When Betty Scott’s granddaughter, Chlöe, was 6 years old, she asked, “Gran Betty, could I go to the Grammys sometime with you?” Scott agreed, saying she would take the girl when she was 13 to the Recording Academy’s annual awards show usually held in Los Angeles.
Scott made good on her promise—and then took Chlöe a second time when she was 16.
For someone like Scott, who’s built a career around music, getting invited to the prestigious ceremony even once might be the honor of a lifetime. But Scott, 76, a former music teacher who now directs the Artist in Residence (AIR) program that she helped develop at Strathmore in North Bethesda, recalls attending at least six times between 1999 and 2016—usually as a guest of friends who were nominated, and once because a choir she directed was featured on a nominated album.
Perhaps her most important appearance at the show came when she won a Grammy herself—for Best Choral Performance in 2000—for a recording of the Maryland Boy Choir singing at the Kennedy Center in Washington, D.C. Scott, nominated along with conductor Robert Shafer, directed the choir, which performed with the Washington Chorus.
“Lo and behold, I have a Grammy in my living room,” says Scott, who lives in Kensington.
Before joining Strathmore in 2005, Scott worked for 40 years as a vocal music teacher at elementary schools in Prince George’s County, where she staged school musicals and directed children’s choirs. Quitting teaching was difficult for Scott, but when her inquiry about a volunteer position at the newly opened Music Center at Strathmore turned into an offer for a part-time job, she decided to leave the classroom.
Shelley Brown, Strathmore’s artistic director at the time, provided Scott with the inspiration for the AIR program, which was created later in 2005. Brown had envisioned a program that would pair up-and-coming local musicians with mentors who were working in the music industry; offer development seminars; and provide opportunities for participants to perform. As director, Scott finds mentors and professionals to present the seminars and maintains relationships with participating artists, connecting new members of the program with those of years past.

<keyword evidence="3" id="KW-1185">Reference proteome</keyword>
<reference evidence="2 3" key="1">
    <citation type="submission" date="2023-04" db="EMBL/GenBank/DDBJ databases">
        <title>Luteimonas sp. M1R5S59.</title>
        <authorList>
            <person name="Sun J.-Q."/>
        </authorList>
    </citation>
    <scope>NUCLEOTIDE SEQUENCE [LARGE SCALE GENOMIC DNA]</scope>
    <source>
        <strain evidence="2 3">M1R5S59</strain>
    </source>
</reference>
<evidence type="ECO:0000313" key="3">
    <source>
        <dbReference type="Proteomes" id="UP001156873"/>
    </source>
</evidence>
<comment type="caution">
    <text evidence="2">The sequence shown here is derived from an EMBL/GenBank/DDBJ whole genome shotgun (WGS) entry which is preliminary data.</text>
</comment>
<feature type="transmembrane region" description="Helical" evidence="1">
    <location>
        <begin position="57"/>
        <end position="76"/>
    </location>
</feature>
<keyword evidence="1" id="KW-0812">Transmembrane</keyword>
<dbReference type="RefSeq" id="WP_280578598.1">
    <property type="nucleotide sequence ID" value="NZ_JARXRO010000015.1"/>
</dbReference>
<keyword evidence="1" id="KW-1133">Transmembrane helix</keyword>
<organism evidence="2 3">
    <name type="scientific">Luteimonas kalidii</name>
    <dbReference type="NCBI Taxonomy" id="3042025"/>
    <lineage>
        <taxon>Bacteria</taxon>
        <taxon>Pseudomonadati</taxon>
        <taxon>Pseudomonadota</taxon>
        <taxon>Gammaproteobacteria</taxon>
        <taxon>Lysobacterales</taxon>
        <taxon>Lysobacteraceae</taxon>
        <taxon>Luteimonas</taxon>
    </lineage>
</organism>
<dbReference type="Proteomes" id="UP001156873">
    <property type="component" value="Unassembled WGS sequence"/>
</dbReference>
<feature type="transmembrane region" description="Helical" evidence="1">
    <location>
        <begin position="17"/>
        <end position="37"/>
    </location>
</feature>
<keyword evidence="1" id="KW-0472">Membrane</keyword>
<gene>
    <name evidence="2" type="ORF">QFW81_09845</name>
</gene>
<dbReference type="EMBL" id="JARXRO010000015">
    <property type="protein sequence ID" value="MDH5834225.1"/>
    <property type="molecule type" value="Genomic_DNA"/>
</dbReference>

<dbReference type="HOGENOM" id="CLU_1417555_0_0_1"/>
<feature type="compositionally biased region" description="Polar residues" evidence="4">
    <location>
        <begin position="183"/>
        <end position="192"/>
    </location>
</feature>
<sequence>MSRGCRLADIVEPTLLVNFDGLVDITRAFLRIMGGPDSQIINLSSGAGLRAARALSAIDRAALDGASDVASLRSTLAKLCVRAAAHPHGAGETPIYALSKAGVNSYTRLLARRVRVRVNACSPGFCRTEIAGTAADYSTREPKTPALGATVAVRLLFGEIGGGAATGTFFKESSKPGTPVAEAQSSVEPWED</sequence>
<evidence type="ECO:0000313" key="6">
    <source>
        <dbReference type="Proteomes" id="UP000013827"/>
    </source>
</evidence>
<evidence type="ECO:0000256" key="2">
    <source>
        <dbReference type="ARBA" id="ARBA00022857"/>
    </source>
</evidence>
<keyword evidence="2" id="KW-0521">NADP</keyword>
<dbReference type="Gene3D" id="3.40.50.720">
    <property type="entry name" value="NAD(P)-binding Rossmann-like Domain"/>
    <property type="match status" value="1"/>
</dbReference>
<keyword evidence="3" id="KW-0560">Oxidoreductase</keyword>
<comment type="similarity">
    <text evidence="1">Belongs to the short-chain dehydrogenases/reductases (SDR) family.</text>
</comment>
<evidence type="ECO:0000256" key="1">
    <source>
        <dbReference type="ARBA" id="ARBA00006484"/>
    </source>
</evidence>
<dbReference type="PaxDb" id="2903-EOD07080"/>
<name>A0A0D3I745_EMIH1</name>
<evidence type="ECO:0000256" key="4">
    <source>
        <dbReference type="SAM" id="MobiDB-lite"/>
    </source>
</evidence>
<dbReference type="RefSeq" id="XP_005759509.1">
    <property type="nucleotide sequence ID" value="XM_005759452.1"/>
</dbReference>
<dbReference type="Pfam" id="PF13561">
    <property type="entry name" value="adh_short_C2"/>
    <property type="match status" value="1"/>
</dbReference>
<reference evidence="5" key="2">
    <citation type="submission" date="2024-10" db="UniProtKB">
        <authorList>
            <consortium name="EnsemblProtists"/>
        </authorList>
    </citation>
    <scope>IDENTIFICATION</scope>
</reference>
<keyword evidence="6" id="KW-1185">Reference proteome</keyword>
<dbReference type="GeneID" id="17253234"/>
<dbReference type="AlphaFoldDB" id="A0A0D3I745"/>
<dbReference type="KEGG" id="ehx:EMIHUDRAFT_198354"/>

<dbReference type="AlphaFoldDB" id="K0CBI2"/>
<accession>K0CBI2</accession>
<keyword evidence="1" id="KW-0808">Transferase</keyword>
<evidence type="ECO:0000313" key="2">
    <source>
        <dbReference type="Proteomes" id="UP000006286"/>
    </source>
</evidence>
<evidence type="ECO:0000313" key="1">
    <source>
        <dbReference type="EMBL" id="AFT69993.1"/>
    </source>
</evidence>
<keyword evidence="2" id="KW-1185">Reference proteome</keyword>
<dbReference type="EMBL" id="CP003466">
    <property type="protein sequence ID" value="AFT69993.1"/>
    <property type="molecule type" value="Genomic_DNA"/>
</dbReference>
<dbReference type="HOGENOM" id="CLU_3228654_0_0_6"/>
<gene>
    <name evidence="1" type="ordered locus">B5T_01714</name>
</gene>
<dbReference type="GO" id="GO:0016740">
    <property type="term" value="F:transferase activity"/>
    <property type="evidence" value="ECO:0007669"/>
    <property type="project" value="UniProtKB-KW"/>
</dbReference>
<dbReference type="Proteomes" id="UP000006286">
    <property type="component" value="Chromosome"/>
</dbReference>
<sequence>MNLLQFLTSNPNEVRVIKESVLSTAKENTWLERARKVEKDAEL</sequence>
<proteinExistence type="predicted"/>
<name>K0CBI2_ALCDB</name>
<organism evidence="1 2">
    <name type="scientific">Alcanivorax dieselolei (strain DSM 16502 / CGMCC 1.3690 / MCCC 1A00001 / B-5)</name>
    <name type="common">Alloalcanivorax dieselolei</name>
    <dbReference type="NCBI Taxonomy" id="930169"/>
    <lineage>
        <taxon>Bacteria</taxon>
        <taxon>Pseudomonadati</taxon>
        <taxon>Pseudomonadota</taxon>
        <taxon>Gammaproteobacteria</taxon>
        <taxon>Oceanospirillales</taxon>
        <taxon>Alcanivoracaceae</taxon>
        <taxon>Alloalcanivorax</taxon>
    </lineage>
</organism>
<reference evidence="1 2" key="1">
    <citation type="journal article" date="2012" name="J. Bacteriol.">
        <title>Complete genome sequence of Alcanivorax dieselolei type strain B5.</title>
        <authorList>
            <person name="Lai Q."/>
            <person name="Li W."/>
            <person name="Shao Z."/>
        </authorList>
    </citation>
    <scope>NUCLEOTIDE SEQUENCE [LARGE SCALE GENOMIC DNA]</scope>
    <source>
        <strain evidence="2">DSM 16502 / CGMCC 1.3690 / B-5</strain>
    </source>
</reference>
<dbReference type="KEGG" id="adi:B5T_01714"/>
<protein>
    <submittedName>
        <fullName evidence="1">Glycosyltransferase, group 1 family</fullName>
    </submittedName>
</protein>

“I think this network is so important, of having [the musicians] exposed to people who are in the business, and then those same people going out and saying, ‘Oh! I’ve got a gig for you because I know how good you are,’ ” Scott says. “…And you know, having the Strathmore name behind you is not a bad thing.”
Previous participants include hip-hop artist Christylez Bacon, who was nominated for a Grammy in 2009 for Best Musical Album for Children, and Chelsey Green, who is now an associate professor at the Berklee College of Music in Boston and has performed with Stevie Wonder.
During AIR’s first year, only four musicians were selected to participate and only a handful of seminars were offered. Every class since then has included six musicians, Scott says. Seminars cover topics ranging from grant writing to band-leading skills, the latter a topic that is especially important for women, who often aren’t respected as bandleaders in otherwise all-male groups, according to Scott. “I’ve had women say, ‘They don’t pay attention, they talk over me,’ ” she says.
Though Scott oversees the logistics of the program, she makes an effort to get to know the artists. She hosts a party at her house in June and invites past and current program participants. “This is where my nurturing side comes in…it’s like a reunion. So we introduce the new class, and they get to meet their predecessors and people that they’re probably going to play with in years to come,” Scott says. “…We eat and network and have an amazing jam session.”
Former participant Rochelle Rice, a singer and composer who lives in the District, says the artists in residence think of Scott as their “fairy godmother, auntie, best friend [and] manager.”
“She’s wonderful about continuing to keep tabs on Artist in Residence alums. She’s constantly calling me for more work, and bringing us together for collaborative ideas, and if any opportunities pop up, she calls us,” Rice says. “She’s definitely become, especially for me, an invaluable resource when I need connections to something, or just when I’m looking for really sound advice for a new idea.”
Scott says she has no plans to retire, so the list of participants who will benefit from her experience and connections will continue to grow.
“A lot of people are lucky if they get one really exciting and enjoyable career in their life. …I am now 54 years a music educator,” she says. “Is that cool or what?”